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  • Louisa Weibe Stringer

To Kora and Jilly, I did it for you.

Written by Louisa Wiebe Stringer, Family Caregiving Consultant


It is safe to say that in the last 10 years, I have managed to tell the story of my youngest daughter and her battle with cancer as a prevalent part to an awakening of who I am. But I have failed to explain an even bigger part of the picture, and perhaps the most important one of them all. This became abundantly clear to me about two months ago when my oldest daughter (Kora) and middle daughter (Jilly) were sitting with me at the kitchen table. I am not sure how the conversation turned to what I do for work. Perhaps we were talking about employment, jobs, and future stuff. My oldest asked something along the lines of, “Mom, you started your business because of Sephine, right?”   Perception plays a vital role in the stories we tell ourselves and others. Up until this question from my daughter was asked, I would have undoubtedly believed that “of course” would have been the answer. I can see why it would be perceived this way. I can see why anybody would think that I started advocating for the family caregiver because of Sephine’s battle. Yet the answer I gave the girls that day was the one I have truly been searching for since the beginning.  I didn’t even take a breath as I heard myself choking out the words. “Girls, I started my business because of the two of you.” This answer enhanced in clarity as the words continued out of my mouth...

I wanted to be a better mother to the two of you because of all that was happening with your sister. I want other moms and caregivers to know that they can continue to be wonderful parents, wives, husbands, siblings, children, co-workers, employers, even in the midst of such hardship.

There it was. That was the clarity I have been looking for. For too long the perceived notion was that I was only focused on my child with the disease. The reality was and is very accurately, that it is about all the others I desired to be present with and for in my life, especially my two other children. I didn’t want to lose that. I longed for that continued presence with everyone else which provided so much for me as a person. I didn't want caregiving to break me, I wanted it to enhance me. There is no doubt that in every painful unknown turn in our lives, we discover remarkable findings from the hardship and our survival. I understood this when I realized how desperately I wanted to start advocating for family caregivers who get overwhelmed, lost, anxiety driven, hurt, and misunderstood. I did, and always do, want to remind them to extend to themselves the same graciousness and warmth they do to the loved ones they care for.  November is National Family Caregivers Month.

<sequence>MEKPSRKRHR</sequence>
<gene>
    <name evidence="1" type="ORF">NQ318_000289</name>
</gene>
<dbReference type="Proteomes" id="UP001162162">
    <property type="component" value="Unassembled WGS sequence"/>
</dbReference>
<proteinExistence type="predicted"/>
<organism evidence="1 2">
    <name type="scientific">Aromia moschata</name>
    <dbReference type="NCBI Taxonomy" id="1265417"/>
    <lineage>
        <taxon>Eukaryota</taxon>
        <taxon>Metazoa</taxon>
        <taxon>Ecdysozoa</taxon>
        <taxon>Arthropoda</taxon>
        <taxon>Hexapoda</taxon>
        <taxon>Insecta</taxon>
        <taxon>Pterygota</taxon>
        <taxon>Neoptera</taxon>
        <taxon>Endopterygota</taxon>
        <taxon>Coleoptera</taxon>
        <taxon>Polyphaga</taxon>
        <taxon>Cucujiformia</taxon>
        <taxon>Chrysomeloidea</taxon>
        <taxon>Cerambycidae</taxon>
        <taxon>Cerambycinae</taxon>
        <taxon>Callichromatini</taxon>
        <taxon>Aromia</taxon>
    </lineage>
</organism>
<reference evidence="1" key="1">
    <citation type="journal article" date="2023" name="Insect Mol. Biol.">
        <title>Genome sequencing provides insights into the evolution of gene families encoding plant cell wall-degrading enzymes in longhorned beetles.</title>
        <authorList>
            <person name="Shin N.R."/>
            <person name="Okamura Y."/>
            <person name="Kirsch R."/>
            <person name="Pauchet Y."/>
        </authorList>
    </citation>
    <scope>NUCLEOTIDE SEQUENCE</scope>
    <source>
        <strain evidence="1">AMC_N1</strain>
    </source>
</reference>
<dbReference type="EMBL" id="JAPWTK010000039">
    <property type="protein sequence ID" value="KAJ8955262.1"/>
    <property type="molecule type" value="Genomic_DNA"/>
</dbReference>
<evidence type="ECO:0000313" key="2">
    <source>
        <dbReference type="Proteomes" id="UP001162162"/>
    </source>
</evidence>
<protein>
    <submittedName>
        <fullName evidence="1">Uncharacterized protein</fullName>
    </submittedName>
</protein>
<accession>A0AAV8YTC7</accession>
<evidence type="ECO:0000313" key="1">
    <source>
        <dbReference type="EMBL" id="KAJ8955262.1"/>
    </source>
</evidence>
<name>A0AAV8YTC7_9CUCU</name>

Being a family caregiver to a loved one involves a large amount of time and mental, emotional, and physical energy. Caregivers are more often than not underprepared to perform the many tasks required of them. The psychosocial and physical health and well being of a patient/loved one and a caregiver can oftentimes be related and have long lasting health impacts.




Being a family caregiver to a loved one involves a large amount of time and mental, emotional, and physical energy.

A recent AARP study showed that in 2020 the amount of family caregivers rose to 53 million individuals in the United States. These numbers span the generations as we see more and more Gen Z caring for their loved ones. Family caregivers are not just those caring for their elderly parents or spouses. These wonderful individuals come in all struggles of life of a loved one living with significant disease, impairment or disorder. This study also showed that family caregivers are in worse health than they were 5 years ago. Now, more than ever, it is imperative to know how family caregivers can be best acknowledged and cared for as well. I wish I could tell you that there are five simple steps to being a healthier caregiver. There is no such thing. Every story, struggle and journey is so unique and different. But here are two nuggets of knowledge I know for sure. 

  • Family caregivers need their own caregivers. This provides the feeling of being cared for, loved, and acknowledged.

  • Family caregivers need to permit themselves to feel grief and sorrow. This allows space within them to welcome strength and peace.

As I wiped away the tears on my cheeks while talking to Kora and Jilly that day, I saw them looking back at me, both smiling so sweetly. I am forever grateful for the continued clarity that has come to be because of my own caregiving journey. Yes girls, I did it for you.

I am sure you are aware of family caregivers around you, perhaps you are one, you have been one or you are preparing to be one. Unfortunately, there is no one single place to find all the answers we need when we are caregiving a loved one. In the last 2 years I have worked with more than 150 individual family caregivers on their own individual journeys with caregiving. I also continue to work with several businesses and organizations that recognize the need to care for their employees who are family caregivers. I look forward to many years of this to come. I will not cease on raising awareness and advocating for these wonderful individuals. 



Louisa Wiebe Stringer Family Caregiving Consultant www.louisawiebestringer.com "To your core, you are loved"

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